Prime Minister Theresa May came under pressure on Sunday, as she touched down in China for her first G20 summit.
It was her first chance to mingle with fellow world leaders - but if she was hoping for an easy introduction, she didn't get one.
Mrs May began by predicting new trade opportunities for a post-Brexit Britain, despite the possibility of tough times ahead.
But the message from Barack Obama, among others, wasn't quite so encouraging.
ITV News political editor Robert Peston reports:
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Theresa May said she hopes for a frank and open" relationship with Russia after her first meeting with the country's leader Vladimir Putin.
The Prime Minister made the comments in Hangzhou, eastern China, where global leaders are meeting at the G20 summit.
At an earlier press conference with Barack Obama, the pair discussed the situation in Syria, where Russian forces haven supported Bashar al-Assad.
Mrs May said she would urge Mr Putin to allow humanitarian access to war-torn areas in the country.
"While I recognise there will be some differences between us, there are some complex and serious areas of concern and issues to discuss, I hope we will be able to have a frank and open relationship", she said.
Her comments came shortly after President Obama said he was confident the "special relationship" between the US and UK would continue to grow, despite the latter's decision to leave the EU.
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As Barack Obama addressed the G20 summit in Turkey, he reiterated the United State's solidarity with "our French allies", in the wake of the "heinous attacks" that took place in Paris on Friday.
The president said they were a setback back in the fight against Islamic State, but the coalition led by the US was making progress in bringing down the militant group in Syria and Iraq.
"We have always understood that this would be a long-term campaign. There will be setbacks and there will be successes."
"Even as we grieve with our French friends, however, we can't lose sight that there has been progress being made."
Mr Obama said despite some calls some US ground troops in Syria, it is his view that would be a mistake.
"We can retake territory and, as long as we keep our troops there we can hold it, but that does not solve the underlying problem of eliminating the dynamics that are producing these kinds of violent, extremist groups."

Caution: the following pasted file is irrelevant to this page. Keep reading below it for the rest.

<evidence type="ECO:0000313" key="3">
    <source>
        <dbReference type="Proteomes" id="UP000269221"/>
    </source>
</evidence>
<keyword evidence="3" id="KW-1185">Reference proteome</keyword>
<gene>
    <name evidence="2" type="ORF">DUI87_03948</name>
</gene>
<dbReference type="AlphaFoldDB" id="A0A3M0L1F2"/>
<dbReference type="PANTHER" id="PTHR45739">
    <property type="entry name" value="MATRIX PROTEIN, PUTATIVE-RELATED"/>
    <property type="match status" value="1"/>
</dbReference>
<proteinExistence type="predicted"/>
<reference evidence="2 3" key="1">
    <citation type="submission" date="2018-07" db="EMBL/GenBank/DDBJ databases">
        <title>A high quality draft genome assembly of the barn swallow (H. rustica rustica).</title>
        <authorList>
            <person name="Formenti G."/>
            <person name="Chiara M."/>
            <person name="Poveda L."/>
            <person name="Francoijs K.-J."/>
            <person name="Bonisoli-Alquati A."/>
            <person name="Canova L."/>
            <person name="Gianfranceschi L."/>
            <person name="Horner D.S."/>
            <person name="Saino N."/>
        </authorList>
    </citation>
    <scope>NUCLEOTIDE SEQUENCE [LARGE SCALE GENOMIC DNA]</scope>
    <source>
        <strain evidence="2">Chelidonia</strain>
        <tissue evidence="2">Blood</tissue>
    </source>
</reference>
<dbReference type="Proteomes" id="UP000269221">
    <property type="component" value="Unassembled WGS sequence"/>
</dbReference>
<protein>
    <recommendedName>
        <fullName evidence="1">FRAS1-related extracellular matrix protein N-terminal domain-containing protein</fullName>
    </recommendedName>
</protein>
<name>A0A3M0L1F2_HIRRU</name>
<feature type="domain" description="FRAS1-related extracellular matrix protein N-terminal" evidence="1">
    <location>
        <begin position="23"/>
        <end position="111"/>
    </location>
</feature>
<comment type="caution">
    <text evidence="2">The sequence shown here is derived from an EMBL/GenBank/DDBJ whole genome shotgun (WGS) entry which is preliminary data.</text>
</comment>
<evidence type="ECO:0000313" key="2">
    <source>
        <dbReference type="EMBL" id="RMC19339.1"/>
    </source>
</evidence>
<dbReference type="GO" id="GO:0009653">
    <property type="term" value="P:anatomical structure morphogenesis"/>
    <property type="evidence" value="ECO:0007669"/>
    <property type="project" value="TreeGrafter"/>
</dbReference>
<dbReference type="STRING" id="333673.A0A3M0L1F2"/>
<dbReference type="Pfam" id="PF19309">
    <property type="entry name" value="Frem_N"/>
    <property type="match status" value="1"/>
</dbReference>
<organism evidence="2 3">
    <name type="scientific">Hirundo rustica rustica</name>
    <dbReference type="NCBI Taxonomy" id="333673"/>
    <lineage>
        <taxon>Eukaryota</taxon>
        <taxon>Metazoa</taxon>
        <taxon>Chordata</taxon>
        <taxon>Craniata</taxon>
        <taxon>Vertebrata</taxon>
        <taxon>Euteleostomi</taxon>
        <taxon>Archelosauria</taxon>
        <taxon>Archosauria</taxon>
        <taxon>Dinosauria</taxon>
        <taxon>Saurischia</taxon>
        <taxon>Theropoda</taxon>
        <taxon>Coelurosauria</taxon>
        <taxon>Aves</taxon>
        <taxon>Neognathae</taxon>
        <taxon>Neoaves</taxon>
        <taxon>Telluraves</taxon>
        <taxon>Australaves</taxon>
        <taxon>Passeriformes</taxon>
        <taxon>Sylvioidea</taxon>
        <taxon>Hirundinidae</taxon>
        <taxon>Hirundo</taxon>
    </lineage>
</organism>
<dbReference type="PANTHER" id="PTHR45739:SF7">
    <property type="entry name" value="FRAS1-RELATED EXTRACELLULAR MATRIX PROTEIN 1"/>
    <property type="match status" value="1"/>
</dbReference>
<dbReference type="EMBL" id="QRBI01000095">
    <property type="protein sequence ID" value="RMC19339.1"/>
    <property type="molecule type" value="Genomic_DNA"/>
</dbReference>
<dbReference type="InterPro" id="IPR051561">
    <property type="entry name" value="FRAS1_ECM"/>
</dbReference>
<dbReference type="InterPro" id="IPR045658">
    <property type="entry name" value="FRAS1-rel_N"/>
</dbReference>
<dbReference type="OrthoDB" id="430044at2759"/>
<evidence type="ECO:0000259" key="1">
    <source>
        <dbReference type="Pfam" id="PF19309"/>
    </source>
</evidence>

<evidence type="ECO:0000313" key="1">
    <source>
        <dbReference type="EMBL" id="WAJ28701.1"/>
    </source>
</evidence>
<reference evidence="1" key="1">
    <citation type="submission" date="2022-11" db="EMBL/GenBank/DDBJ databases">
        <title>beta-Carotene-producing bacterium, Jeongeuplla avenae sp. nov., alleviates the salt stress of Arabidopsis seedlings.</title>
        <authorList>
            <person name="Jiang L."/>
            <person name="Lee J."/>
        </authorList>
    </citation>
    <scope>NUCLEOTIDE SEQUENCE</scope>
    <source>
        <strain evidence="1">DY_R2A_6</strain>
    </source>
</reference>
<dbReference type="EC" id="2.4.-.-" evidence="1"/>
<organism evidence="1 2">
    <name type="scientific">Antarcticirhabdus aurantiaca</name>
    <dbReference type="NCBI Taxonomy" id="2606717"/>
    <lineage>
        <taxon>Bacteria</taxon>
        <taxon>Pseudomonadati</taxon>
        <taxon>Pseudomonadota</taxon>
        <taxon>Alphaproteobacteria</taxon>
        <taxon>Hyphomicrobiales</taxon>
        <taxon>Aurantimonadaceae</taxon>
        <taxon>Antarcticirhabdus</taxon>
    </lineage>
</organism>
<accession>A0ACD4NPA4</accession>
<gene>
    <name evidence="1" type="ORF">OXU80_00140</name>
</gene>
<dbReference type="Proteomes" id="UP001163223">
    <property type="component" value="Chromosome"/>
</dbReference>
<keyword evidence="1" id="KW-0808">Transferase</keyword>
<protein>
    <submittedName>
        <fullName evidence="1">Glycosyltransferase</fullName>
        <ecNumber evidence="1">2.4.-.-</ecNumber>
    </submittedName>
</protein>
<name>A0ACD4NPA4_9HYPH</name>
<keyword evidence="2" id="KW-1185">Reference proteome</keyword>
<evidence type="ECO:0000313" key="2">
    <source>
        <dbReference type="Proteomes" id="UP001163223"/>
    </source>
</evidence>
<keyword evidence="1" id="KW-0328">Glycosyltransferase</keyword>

The rise in global acts of terrorism undermines international peace and security, G20 officials have said.
A statement released on behalf of world leaders at the G20 summit also warned that incidents like Friday's attacks in Paris endangered efforts to strengthen the economy around the world.
The G20 group remains committed to cutting off the sources of funding for terrorist groups, the statement added, and said terrorism should not be associated with any religion, nationality or ethnic group.
David Cameron has said the "horrific" attacks in Paris and others "underline the threat we all face, a threat to our values, to our way of life and a threat we must defeat together".
Speaking after meeting with Russia's President Vladimir Putin at the G20 summit in Turkey, he said "a very big gap" remains between the West and Russia over tackling the crisis in Syria, but there are signs of a willingness to compromise on all sides.
We need to find a way to work together to bring this fight to an end and to focus on the aim we all share, destroying the evil death cult which is Isil.
On the issue of Russia's airstrikes over Syria, which the Kremlin has said are targeting Islamic State, Mr Cameron said there are some signs they are focusing more on the group and it is hoped this would continue.
However, he also acknowledged that "a few extra bombs and missiles won't transform the situation".
He also stressed the need for a government with the confidence of all Syria's ethnic and religious communities to bring about peace.
Mr Cameron also announced that he will co-host a donors' conference in London next year to raise "significant new funding" to address the refugee crisis Syria and neighbouring countries.